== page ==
Salmonella poisoning can cause diarrhea, fever, and abdominal cramps within one to three days of infection. Salmonella can be destroyed by freezing, ultraviolet radiation and heat of 140*F for half an hour. None of these steps are typically taken with salads, making them especially prone to causing infections in humans.

Salmonella is usually found in polluted water, especially water that contains animal excrement from farm animals, birds or reptiles. In the past, watering plants destined for bagged salads with contaminated water has resulted in infections and large recalls. Salmonella can also be transmitted by humans with unwashed hands.

In the US, about 40,000 people annually report salmonella infections, but infection rates are thought to be as much as 30 times greater. The infection is not considered dangerous except for young children, the elderly and those with compromised immune systems. Between 1990 and 2006, a six-year span, there were 1,316 Salmonella-related deaths.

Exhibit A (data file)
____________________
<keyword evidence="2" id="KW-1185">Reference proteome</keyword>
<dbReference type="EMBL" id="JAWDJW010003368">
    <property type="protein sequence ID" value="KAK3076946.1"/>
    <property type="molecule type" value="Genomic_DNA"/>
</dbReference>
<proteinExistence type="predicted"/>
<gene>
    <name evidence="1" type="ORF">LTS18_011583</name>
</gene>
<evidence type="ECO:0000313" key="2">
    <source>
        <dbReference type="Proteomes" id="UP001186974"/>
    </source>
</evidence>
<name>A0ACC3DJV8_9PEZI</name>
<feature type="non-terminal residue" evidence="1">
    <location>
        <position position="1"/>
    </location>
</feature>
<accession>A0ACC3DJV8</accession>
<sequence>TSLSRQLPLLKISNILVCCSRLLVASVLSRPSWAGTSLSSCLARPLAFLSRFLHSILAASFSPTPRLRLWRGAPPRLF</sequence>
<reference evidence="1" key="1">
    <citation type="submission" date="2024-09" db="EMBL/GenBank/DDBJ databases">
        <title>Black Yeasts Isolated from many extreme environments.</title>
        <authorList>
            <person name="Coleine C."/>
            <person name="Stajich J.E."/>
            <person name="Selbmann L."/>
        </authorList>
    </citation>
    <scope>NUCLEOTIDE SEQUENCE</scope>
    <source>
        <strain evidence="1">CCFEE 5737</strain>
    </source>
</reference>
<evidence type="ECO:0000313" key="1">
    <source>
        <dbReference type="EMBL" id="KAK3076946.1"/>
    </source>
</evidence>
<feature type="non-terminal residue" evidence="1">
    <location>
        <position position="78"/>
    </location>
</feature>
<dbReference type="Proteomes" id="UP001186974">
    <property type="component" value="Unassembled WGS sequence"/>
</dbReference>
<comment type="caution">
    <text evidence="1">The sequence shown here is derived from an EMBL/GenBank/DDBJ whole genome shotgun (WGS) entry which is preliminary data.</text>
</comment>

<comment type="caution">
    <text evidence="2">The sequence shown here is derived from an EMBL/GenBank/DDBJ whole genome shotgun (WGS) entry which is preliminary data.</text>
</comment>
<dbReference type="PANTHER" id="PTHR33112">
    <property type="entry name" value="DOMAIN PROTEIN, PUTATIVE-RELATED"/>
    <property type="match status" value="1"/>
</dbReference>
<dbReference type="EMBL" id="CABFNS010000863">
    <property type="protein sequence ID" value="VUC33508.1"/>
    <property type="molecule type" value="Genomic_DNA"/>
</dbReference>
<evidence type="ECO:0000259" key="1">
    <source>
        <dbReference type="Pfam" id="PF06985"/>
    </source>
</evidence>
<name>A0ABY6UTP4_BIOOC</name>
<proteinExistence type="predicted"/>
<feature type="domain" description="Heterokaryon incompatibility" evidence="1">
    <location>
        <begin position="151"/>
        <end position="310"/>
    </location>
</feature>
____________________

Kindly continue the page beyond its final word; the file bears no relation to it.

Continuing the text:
For more information about the bagged salad recall, call 1-877-323-7374.

About The Louthian Law Firm
The Louthian Law Firm, P.A., of Columbia, S.C., is a South Carolina personal injury law firm that has been obtaining fair compensation for defective product victims since 1959. The firm was founded by Herbert Louthian, who has more than 50 years of trial experience and is licensed to practice in all courts in South Carolina. The Louthian Law Firm represents truck accident victims and their families throughout South Carolina in personal injury and wrongful death lawsuits, including those in the communities of Columbia, Charleston, Florence, Greenville, Spartanburg, Myrtle Beach and Rock Hill.

For a free, confidential case evaluation, contact the firm by phone at (866) 410-5656 or through its online form.

R.L. Zeigler Co., Inc in Selma, Alabama has issued a recall on approximately 28,610 pounds of hot dog products that may be contaminated with Listeria monocytogenes. Listeria monocytogenes can cause listeriosis which can be fatal for people with weak immune systems, infants, and the elderly. It can also cause miscarriages and stillbirths.

Symptoms include high fever, neck stiffness, severe headache, nausea, confusion, and convulsions. The products related in the Zeigler recall are as follows: